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Configuration

The Java Compiler configuration tab in the preferences window only holds a single setting - “Project bytecode version”.

This setting defines the bytecode version of all Java classes compiled by MPS. These classes include classes generated from language’s aspects, classes of the runtime solutions, classes of the sandbox solutions, etc.

By default, the bytecode version is set to “JDK Default”. This means that the version of the compiled classes will be equal to the version of Java, which MPS is running under. E.g. if you run MPS under JDK 1.8 and “JDK Default” is selected, the bytecode version will be 1.8.

The other options for project bytecode version are 1.6, 1.7 and 1.8.

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Note that MPS since version 3.4 can only run on JDK 1.8 and higher, so when compiling languages or MPS plugins you have to set the bytecode version to 1.8, otherwise your languages/plugins won’t be loaded. Setting the byte code version to earlier JDK versions is only useful for solution-only projects, which are generated into Java sources that you then compile and use outside of MPS.

Build scripts

Also, don’t forget to set java compliance level in the build scripts of your project. It should be the same as the project bytecode version.

Using java classes compiled with JDK 1.8

In the MPS modules pool you can find the JDK solution, which holds the classes of the running Java. So when you start MPS under JDK 1.8, the latest Java Platform classes will be available in the JDK solution.

You can also use any external Java classes, compiled under JDK 1.8 by adding them as Java stubs.

Since version 1.8, Java interfaces can contain default and static methods. At present, MPS does not support creating them in your BaseLanguage code, but you can call static and default methods defined in external Java classes, e.g classes of the Java Platform.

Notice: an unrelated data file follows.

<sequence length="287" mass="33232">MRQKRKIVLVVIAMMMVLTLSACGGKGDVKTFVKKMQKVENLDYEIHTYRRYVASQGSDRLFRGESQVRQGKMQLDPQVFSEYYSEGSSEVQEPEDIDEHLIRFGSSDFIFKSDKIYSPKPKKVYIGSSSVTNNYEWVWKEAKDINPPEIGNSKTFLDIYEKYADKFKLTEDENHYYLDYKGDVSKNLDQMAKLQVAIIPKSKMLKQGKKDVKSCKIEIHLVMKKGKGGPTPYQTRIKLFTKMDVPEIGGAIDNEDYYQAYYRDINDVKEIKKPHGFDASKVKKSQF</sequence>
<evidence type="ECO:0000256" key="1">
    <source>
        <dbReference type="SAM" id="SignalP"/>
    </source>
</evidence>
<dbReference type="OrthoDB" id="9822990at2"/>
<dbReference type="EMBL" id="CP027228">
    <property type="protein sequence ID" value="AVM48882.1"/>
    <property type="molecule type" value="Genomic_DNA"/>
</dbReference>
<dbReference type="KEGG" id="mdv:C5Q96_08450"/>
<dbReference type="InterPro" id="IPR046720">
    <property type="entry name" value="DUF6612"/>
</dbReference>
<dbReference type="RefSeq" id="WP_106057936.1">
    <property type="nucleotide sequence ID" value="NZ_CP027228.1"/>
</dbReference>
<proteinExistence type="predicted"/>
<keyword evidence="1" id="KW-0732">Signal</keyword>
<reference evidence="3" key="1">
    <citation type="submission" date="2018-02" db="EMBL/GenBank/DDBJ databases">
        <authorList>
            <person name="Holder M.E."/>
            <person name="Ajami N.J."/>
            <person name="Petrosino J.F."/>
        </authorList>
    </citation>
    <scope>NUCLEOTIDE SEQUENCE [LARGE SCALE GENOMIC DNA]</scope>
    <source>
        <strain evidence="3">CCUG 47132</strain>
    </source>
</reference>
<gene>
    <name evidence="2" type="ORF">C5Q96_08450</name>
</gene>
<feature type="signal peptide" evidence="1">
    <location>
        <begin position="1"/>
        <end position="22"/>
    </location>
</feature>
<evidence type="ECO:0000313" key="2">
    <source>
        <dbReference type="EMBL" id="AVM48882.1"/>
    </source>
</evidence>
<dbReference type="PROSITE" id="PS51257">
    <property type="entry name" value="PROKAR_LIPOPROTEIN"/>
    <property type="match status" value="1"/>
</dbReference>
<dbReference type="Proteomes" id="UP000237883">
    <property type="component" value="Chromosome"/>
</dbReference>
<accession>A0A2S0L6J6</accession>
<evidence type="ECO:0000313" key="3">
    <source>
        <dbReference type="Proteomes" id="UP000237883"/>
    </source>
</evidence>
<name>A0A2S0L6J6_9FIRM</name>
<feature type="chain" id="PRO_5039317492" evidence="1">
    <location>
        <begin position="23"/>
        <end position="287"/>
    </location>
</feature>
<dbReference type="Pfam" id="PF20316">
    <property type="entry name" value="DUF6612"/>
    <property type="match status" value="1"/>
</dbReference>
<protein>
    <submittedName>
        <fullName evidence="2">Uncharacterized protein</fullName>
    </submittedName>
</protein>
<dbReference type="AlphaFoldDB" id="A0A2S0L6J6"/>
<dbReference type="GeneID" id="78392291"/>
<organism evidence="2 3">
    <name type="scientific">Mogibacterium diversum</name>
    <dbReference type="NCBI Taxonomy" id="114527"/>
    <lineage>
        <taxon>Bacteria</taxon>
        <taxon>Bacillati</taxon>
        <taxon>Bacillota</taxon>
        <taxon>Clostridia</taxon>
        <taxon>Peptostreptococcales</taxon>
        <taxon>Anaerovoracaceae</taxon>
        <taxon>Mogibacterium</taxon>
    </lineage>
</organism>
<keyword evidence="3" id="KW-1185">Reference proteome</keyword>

Static interface method call

In the example, we sort a list with the Comparator.reverseOrder()Comparator is an interface from java.util, and reverseOrder() is its static method, which was introduced in Java 1.8.

Default interface methods

Java 8 introduced also default methods. These are methods implemented directly in the interface. You can read about default methods here: http://docs.oracle.com/javase/tutorial/java/IandI/defaultmethods.html

These methods can be called just like the usual instance methods. Sometimes, however, you need to call the default method directly from an interface that your class is implementing. E.g in case of multiple inheritance when a class implements several interfaces, each containing a default method with the same signature.

In that case foo() can be called explicitly on one of the interfaces via a SuperInterfaceMethodCall construction, which is newly located in the jetbrains.mps.baseLanguage.jdk8 language.

Using Java platform API

Java 8 introduced lambda expressions, of which you can learn more here: http://docs.oracle.com/javase/tutorial/java/javaOO/lambdaexpressions.html

MPS doesn’t yet have a language that would be generated into lambda-expressions. Instead, it has its own closure language, which is compatible with the new Java API!

Here’s the example of an interaction with the new JDK 8 Collections API:

The forEach() method is the new default method of java.lang.Iterable. It takes a Consumer interface as a parameter. Consumer is a functional interface as it only has one method. In Java 8 it would be possible to pass a lambda expression to forEach(). In MPS you can pass the MPS closure. A closure knows the type of the parameter taken by forEach() while generating and it will be generated exactly to the correct instance of the Consumer.

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